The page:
gall

suomi-englanti sanakirja

gall englannista suomeksi

  1. hankaushaava

  2. suuttumus, ärsyynnys, ärtymys

  3. kantti

  4. vaivata, ärsyttää, sapettaa, häiritä, suututtaa

  5. kasvain kasvin pinnalla

  6. sappi

  7. hankauma, äkämä

  8. hiertää

  1. piina

  2. suuttumus, katkeruus

  3. röyhkeys, otsa

  4. hankauma

  5. lyöttymä

  6. vaivata, sapettaa

  7. häiritä

  8. hiertää

  9. ärsyttää, suututtaa

  10. äkämä

  11. äkämä, patti, möykky, takku

  12. Substantiivi

  13. Verbi

gall englanniksi

  1. The bladder.

  2. (RQ:King James Version)

  3. A feeling of exasperation.

  4. (RQ:Marlowe Tamburlaine)

  5. (RQ:Wollstonecraft Vindication)

  6. (quote-song)|title=(w)|year=1966|album=Blonde on Blonde|passage=He's sure got a lotta gall / To be so useless and all / Muttering small talk at the wall while I'm in the hall

  7. Impudence or brazenness; temerity, chutzpah.

  8. 1917, (w), ''Oakdale Affair|The Oakdale Affair'', Chapter 6

  9. “Durn ye!” he cried. “I’ll lam ye! Get offen here. I knows ye. Yer one o’ that gang o’ bums that come here last night, an’ now you got the gall to come back beggin’ for food, eh? I’ll lam ye!” and he raised the gun to his shoulder.
  10. A sore on a horse caused by an ill-fitted or ill-adjusted saddle; a sore.

  11. 1989 National Ag Safety Database (Centers for Disease Control)

  12. Riding a horse with bruised or broken skin can cause a gall, which frequently results in the white saddle marks seen on the withers and backs of some horses.
  13. A pit on a surface being cut caused by the friction between the two surfaces exceeding the bond of the material at a point.

  14. Bile, especially that of an animal; the greenish, profoundly bitter-tasting fluid found in ducts and bladders, structures associated with the liver.

  15. Great misery or physical suffering, likened to the bitterest-tasting of substances.

  16. (RQ:Dryden The Art of Poetry)

  17. (RQ:Emily Bronte Wuthering Heights) I hated him with a hatred that turned my life to gall (..)

  18. A sore or open wound caused by chafing, which may become infected, as with a blister.

  19. (RQ:Whitman Leaves of Grass)

  20. To bother or trouble.

  21. (RQ:Stevenson Treasure Island)

  22. (RQ:Maxwell Mirror and the Lamp)

  23. To harass, to harry, often with the intent to cause injury.

  24. June 24, 1778, (w), ''The Writings of George Washington From the Original Manuscript Sources: Volume 12, 1745–1799''

  25. The disposition for these detachments is as follows – Morgans corps, to gain the enemy’s right flank; Maxwells brigade to hang on their left. Brigadier Genl. Scott is now marching with a very respectable detachment destined to gall the enemys left flank and rear.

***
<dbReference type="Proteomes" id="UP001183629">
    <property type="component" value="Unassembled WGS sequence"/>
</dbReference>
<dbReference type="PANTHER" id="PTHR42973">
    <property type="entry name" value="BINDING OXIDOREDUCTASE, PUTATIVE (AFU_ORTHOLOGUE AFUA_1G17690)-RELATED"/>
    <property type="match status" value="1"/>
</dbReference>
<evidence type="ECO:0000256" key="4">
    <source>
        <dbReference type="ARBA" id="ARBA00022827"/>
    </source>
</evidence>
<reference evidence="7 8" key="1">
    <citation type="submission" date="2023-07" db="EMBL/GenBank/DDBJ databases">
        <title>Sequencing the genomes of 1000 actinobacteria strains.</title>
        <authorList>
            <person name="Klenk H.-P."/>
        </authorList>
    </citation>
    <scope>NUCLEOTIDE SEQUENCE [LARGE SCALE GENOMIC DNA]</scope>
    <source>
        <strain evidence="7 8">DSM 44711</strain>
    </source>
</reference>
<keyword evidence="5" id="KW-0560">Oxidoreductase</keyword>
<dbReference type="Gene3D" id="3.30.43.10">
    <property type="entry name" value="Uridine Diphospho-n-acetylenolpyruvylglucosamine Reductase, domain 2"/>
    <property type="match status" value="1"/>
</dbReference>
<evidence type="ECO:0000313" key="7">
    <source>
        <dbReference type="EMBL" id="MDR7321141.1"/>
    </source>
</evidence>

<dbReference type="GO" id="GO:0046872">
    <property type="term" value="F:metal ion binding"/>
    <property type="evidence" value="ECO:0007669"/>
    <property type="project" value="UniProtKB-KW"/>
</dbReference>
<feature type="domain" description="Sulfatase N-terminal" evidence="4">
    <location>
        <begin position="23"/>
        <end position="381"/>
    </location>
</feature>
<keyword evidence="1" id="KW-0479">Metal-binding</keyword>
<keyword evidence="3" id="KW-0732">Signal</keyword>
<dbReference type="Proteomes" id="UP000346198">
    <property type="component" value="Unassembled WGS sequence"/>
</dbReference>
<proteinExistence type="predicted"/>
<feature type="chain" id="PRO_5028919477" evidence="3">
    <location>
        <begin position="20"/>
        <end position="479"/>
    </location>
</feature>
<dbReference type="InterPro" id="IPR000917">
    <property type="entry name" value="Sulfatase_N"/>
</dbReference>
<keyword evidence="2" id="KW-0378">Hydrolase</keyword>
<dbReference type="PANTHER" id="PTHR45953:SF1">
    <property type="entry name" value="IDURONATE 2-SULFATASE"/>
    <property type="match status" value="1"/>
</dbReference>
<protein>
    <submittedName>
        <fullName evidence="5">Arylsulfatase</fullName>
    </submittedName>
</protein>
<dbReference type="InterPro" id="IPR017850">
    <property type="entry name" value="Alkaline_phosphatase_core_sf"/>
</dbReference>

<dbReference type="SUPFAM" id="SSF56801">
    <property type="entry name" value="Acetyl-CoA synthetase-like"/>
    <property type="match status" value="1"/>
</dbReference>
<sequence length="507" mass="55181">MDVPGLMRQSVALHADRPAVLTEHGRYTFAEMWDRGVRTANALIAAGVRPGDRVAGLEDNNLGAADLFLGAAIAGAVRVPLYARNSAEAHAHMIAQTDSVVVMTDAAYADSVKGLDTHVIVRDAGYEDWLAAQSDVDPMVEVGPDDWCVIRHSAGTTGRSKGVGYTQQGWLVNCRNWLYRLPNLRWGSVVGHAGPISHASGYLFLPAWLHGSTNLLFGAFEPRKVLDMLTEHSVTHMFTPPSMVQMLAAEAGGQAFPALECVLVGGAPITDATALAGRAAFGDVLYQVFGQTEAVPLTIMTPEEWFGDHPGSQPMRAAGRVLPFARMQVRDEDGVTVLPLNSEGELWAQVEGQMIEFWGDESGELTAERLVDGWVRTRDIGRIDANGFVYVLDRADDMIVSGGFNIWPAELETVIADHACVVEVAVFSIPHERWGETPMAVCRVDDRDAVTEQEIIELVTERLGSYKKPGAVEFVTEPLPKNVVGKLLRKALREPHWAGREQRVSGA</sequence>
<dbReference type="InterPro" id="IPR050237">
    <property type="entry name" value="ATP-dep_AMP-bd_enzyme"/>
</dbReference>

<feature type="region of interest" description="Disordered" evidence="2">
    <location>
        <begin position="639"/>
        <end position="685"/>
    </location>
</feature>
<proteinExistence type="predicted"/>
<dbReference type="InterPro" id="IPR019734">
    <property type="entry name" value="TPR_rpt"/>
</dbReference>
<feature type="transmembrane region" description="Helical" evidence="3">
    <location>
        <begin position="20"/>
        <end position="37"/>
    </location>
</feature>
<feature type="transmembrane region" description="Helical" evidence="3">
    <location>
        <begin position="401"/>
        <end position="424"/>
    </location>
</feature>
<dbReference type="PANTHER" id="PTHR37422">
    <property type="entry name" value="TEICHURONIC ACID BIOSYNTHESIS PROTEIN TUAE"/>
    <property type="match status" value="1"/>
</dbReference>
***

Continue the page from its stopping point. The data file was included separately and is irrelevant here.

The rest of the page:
26. To chafe, to rub or subject to friction; to create a sore on the skin.

  27. (RQ:Defoe Crusoe) he went awkwardly in these clothes at first: wearing the drawers was very awkward to him, and the sleeves of the waistcoat galled his shoulders and the inside of his arms; but a little easing them where he complained they hurt him, and using himself to them, he took to them at length very well.

  28. To exasperate.

  29. 1979, (w), “Captivity Pageant”, ''The Atlantic'', Volume 296, No. 5, pp. 92-97, December, 1979

  30. Metrinko was hungry, but he was galled by how self-congratulatory his captors seemed, how generous and noble and proudly Islamic.
  31. To cause pitting on a surface being cut from the friction between the two surfaces exceeding the bond of the material at a point.

  32. (ux)

  33. To scoff; to jeer.

  34. (RQ:Shakespeare Henry 5)

  35. A blister or tumor-like growth found on the surface of plants, caused by burrowing of insect larvae into the living tissues, especially that of the common oak wasp (taxlink).

  36. 1974, Philip P. Wiener (ed.), ''Dictionary of the History of Ideas''

  37. Even so, Redi retained a belief that in certain other cases—the origin of parasites inside the human or animal body or of grubs inside of oak galls—there must be spontaneous generation. Bit by bit the evidence grew against such views. In 1670 Jan Swammerdam, painstaking student of the insect’s life cycle, suggested that the grubs in galls were enclosed in them for the sake of nourishment and must come from insects that had inserted their semen or their eggs into the plants.
  38. (rfc-sense) A bump-like imperfection resembling a gall.

  39. 1653, (w), ''Compleat Angler|The Compleat Angler'', Chapter 21

  40. But first for your Line. First note, that you are to take care that your hair be round and clear, and free from galls, or scabs, or frets: for a well- chosen, even, clear, round hair, of a kind of glass-colour, will prove as strong as three uneven scabby hairs that are ill-chosen, and full of galls or unevenness. You shall seldom find a black hair but it is round, but many white are flat and uneven; therefore, if you get a lock of right, round, clear, glass-colour hair, make much of it.
  41. To impregnate with a decoction of gallnuts in dyeing.

  42. (quote-book)

  43. rooster, cock

  44. Dory

  45. (syn)

  46. Gallic (gloss)

  47. Gaul (person)

  48. Gaul (language)

  49. (verb form of)

  50. foreigner

  51. Anglified Irish person

  52. (alternative form of)

  53. (alternative case form of)

  54. (inflection of)|2|s|impr